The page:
March 14, 2015

EARLY FRIDAY BOX OFFICE: “Cinderella” On Its Way To A Fairy Tale Weekend


CINDERELLA (Disney) had an enchanted Friday, according to preliminary numbers at Deadline, with $23M (that includes $2.3M from Thursday night), and since its target audience is all about weekend matinees, it should be at $70M and perhaps even $75M by Sunday.  That would be better than the $69.4M opening for Maleficent, which had a summer premiere and Angelina Jolie in the lead in its favor (not to mention a considerably higher production budget than Cinderella‘s reported $95M).  In short, even with tremendous worldwide marketing costs that will push the total tab to $225M+, this will be yet another highly profitable enterprise for Disney, and DreamWorks will have to hope it burns out quickly, before that studio’s Home opens in 2 weeks.

As has been the case throughout 2015, a huge hit obscures a flop opening alongside it.  This weekend, that’s RUN ALL NIGHT (Warners), which earned only $3.9M on Friday, and may reach $10-11M for the weekend.  That would put it below Liam Neeson’s recent flop A Walk Among the Tombstones, which opened to $12.8M (after a $4.8M Friday) and ended at $23.7M in the US.  It suggests that other than his exploits in the Taken franchise, Neeson’s days as an action star may be drawing to a close.  Night wasn’t terribly expensive, but it will still need foreign overperformance (which Tombstone didn’t get, pulling in $26.9M outside the US) to hit breakeven.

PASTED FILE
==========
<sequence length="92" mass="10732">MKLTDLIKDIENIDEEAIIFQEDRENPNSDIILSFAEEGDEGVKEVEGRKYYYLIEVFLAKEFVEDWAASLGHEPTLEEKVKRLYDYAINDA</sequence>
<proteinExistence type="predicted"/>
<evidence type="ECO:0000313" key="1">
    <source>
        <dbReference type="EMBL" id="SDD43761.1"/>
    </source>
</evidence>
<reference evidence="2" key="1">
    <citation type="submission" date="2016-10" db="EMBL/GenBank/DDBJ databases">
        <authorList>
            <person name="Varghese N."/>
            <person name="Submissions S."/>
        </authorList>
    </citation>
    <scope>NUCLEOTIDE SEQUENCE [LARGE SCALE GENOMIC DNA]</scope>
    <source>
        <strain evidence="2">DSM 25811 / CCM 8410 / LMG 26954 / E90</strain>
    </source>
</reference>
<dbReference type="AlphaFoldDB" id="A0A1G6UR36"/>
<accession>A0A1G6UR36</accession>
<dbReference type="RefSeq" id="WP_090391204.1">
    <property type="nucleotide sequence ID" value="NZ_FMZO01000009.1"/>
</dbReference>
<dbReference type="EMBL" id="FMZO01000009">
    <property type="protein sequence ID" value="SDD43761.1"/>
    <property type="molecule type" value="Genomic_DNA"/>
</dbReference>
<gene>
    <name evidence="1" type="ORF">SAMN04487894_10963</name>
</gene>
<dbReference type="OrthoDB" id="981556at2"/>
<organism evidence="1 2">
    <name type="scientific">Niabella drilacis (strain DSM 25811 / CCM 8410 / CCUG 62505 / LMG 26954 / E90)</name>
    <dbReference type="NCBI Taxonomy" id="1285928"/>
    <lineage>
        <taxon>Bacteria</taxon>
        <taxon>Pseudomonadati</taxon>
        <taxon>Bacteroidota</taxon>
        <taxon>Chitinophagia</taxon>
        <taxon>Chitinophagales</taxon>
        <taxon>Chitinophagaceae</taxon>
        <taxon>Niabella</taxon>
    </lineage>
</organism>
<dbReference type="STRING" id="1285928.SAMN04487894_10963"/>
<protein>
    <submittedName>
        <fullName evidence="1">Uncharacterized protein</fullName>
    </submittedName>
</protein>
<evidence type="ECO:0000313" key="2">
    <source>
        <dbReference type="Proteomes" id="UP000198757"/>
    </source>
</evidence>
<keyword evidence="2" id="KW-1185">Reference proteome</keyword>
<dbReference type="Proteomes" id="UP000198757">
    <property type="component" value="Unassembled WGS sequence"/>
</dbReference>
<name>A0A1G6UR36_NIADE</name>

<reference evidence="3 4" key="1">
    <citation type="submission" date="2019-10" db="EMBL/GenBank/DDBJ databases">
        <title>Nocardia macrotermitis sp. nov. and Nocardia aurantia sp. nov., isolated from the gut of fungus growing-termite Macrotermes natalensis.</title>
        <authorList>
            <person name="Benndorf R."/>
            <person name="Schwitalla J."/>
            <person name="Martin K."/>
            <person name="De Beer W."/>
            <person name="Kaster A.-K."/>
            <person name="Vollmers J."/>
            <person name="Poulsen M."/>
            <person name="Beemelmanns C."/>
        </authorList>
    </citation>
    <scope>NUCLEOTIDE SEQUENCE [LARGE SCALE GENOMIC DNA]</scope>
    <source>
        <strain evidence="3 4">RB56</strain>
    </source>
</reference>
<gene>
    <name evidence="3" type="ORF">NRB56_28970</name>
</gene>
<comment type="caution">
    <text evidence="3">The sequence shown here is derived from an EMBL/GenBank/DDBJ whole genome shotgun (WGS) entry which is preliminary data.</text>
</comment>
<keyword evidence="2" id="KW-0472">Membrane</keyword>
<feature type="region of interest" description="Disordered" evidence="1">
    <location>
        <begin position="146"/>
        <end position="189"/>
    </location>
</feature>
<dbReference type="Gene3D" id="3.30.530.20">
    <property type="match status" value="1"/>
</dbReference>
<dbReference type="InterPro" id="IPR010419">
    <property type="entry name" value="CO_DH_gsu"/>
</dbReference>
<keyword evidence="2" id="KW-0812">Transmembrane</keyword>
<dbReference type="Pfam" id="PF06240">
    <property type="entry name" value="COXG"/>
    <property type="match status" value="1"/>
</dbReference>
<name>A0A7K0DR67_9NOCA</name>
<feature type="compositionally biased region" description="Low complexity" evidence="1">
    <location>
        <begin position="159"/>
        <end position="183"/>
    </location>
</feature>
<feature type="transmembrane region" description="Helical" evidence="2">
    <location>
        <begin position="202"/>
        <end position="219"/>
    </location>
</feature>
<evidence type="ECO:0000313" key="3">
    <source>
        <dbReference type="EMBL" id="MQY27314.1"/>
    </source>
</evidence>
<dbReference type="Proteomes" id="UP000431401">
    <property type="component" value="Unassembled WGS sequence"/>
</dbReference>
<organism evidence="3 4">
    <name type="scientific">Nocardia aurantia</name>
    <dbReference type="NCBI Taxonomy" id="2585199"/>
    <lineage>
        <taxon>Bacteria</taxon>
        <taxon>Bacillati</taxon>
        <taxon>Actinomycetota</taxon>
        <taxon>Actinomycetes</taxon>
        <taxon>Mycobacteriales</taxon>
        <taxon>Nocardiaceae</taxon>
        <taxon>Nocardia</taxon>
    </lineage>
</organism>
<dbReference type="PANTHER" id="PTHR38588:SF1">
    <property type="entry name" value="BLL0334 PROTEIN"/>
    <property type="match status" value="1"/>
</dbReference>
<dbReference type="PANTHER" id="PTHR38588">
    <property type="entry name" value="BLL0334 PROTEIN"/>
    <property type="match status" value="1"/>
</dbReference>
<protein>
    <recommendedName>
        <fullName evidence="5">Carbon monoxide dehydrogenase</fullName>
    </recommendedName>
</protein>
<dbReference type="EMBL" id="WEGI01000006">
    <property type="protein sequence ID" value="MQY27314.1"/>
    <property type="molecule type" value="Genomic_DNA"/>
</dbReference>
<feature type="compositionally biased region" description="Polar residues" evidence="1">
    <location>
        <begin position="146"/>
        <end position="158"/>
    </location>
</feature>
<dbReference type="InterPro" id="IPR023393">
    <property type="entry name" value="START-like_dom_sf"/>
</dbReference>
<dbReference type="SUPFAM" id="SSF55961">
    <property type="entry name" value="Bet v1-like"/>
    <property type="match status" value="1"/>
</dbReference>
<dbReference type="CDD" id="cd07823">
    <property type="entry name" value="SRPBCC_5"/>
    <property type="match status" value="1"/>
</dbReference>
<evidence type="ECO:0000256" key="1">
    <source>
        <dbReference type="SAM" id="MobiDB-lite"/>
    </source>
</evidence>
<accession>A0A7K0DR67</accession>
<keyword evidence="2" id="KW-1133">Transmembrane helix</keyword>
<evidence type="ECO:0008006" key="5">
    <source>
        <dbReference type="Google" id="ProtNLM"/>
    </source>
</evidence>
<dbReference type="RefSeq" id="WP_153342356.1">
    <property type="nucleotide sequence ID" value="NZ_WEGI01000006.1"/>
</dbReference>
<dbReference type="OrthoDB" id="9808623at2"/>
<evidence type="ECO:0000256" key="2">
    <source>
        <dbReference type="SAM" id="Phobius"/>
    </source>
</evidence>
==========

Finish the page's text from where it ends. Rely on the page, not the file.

The beneficiary of weak male-oriented movies like Chappie, Focus and now Run All Night continues to be KINGSMAN: THE SECRET SERVICE (MARV/20th), which dipped just 27% from last Friday to $1.6M and should have a $6M weekend, pushing it to $107M in the US.

The numbers are misleading for THE SECOND BEST EXOTIC MARIGOLD HOTEL (Fox Searchlight), because although it had a soft Friday-to-Friday drop of 40% to $1.6M, it increased its theatre count by 25%, which means its per-theatre drop will be closer to 45-50%, not a great hold for a film that appeals to an older audience.  It should have a $6M weekend, but could be running out of steam, and may not be able to match the first Marigold‘s $46.4M US total.

FOCUS (RatPac Dune/Warners) continues to drop, down 45% from last Friday to $1.6M, and is on its way to a $5-6M weekend and a US total around $55M.  The bottom fell out of CHAPPIE (MRC/Columbia/Sony), down 66% from its opening day to $1.5M, and unlikely to get past $35M in the US after a $5M weekend.  That hold was actually worse than the 62% Friday-to-Friday drop of the reviled UNFINISHED BUSINESS (Regency/20th), although that flop’s numbers are even more pathetic, with less than $700K on Friday and a probable $2M weekend.

The strong trio of THE SPONGEBOB MOVIE: SPONGE OUT OF WATER (Nickelodeon/Par), MCFARLAND USA (Disney), and THE DUFF (CBS/Lionsgate) continued to hold well, respectively down 31% (to $950K), 34% (to $950K) and 40% (to $900K), and heading for weekends of $4.5M/$3.5M and $3M.

In limited release, the acclaimed indie horror thriller IT FOLLOWS (Radius/Weinstein) had a sharp start, with a $10K per-theatre average in 4 NY/LA theatres, but in LA, at least, that number was boosted by in-theatre Q&As that featured fanboy god Edgar Wright, so its weekend multiple may be subpar.


About the Author

Mitch Salem
MITCH SALEM has worked on the business side of the entertainment industry for 20 years, as a senior business affairs executive and attorney for such companies as NBC, ABC, USA, Syfy, Bravo, and BermanBraun Productions, and before that, at the NY law firm of Weil, Gotshal & Manges. During all that, he has more or less constantly been going to the movies and watching TV, and writing about both since the 1980s. His film reviews also currently appear on and In addition, he is co-writer of an episode of the television series "Felicity."